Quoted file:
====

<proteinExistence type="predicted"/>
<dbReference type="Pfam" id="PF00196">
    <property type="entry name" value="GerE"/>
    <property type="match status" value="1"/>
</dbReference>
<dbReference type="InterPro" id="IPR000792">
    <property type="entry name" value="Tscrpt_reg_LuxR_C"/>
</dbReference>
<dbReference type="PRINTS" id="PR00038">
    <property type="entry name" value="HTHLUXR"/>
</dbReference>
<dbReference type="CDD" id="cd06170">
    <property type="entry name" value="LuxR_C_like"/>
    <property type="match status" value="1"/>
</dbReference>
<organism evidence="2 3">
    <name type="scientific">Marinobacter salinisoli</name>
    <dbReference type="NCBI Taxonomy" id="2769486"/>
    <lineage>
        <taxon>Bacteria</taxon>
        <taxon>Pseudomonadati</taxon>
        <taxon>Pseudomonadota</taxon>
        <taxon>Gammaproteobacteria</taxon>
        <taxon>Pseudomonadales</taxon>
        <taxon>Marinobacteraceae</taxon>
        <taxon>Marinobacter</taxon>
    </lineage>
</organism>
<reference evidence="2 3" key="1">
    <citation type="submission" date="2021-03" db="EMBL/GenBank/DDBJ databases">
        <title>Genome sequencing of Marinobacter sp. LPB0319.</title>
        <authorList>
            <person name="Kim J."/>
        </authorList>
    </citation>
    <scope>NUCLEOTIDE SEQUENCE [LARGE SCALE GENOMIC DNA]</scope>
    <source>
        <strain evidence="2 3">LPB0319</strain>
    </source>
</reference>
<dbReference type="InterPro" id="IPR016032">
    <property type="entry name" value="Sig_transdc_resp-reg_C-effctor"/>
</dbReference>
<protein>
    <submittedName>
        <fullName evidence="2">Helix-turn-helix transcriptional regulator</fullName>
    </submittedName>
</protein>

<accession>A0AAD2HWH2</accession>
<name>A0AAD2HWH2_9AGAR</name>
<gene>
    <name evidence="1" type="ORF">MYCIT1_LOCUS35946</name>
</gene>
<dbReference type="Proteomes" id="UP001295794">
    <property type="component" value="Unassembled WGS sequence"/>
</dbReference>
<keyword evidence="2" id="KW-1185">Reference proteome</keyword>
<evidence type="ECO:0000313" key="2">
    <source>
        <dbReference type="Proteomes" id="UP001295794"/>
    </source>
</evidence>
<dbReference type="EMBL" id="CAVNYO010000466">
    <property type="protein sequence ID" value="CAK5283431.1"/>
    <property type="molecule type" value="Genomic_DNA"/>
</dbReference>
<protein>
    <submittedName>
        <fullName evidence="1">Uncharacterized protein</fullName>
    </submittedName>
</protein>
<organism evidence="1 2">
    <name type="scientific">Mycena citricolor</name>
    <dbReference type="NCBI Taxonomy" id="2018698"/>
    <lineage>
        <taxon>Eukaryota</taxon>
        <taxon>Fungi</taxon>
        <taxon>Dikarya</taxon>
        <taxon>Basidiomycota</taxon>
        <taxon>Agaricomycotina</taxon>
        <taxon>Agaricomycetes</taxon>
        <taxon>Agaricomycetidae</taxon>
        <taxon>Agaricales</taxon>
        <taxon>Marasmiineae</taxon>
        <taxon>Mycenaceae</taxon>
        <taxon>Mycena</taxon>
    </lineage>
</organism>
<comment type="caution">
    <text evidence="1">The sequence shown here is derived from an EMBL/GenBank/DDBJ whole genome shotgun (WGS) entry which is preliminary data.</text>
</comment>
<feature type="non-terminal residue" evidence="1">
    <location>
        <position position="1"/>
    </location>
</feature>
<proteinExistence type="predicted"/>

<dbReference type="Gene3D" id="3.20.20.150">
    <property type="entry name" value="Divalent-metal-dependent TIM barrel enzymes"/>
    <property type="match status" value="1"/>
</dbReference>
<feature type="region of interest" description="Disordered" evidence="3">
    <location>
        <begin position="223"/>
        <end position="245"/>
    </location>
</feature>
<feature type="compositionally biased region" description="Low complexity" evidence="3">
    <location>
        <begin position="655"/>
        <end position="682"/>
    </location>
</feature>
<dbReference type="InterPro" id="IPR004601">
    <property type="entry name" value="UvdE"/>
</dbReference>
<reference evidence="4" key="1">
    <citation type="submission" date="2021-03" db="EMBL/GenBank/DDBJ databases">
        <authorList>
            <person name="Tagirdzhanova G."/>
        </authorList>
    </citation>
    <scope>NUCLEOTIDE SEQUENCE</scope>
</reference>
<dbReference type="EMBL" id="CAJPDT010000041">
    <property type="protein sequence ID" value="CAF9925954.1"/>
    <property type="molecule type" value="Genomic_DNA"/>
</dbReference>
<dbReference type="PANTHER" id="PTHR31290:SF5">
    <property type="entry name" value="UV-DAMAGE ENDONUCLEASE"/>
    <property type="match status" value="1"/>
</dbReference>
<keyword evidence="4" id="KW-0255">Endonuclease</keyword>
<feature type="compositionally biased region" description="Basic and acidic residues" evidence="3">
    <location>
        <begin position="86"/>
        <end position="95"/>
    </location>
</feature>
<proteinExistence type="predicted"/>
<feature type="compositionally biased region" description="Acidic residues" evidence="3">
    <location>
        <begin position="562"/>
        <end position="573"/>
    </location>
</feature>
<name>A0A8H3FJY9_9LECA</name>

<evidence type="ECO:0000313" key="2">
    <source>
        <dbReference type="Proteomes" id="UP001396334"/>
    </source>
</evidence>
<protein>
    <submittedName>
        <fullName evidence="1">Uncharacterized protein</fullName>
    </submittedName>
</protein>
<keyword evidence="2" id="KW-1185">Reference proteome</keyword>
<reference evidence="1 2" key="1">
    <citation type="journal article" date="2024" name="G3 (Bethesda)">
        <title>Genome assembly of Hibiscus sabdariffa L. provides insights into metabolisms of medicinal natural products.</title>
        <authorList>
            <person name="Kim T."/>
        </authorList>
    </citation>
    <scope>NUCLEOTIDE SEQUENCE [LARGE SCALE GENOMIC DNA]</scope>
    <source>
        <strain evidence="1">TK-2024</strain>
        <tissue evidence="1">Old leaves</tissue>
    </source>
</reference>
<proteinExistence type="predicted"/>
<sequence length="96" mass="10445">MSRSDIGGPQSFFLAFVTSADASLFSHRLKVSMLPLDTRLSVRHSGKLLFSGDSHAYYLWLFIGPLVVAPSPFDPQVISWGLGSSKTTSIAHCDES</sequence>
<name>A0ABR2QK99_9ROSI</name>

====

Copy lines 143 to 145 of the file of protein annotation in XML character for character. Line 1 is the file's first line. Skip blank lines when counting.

        <begin position="562"/>
        <end position="573"/>
    </location>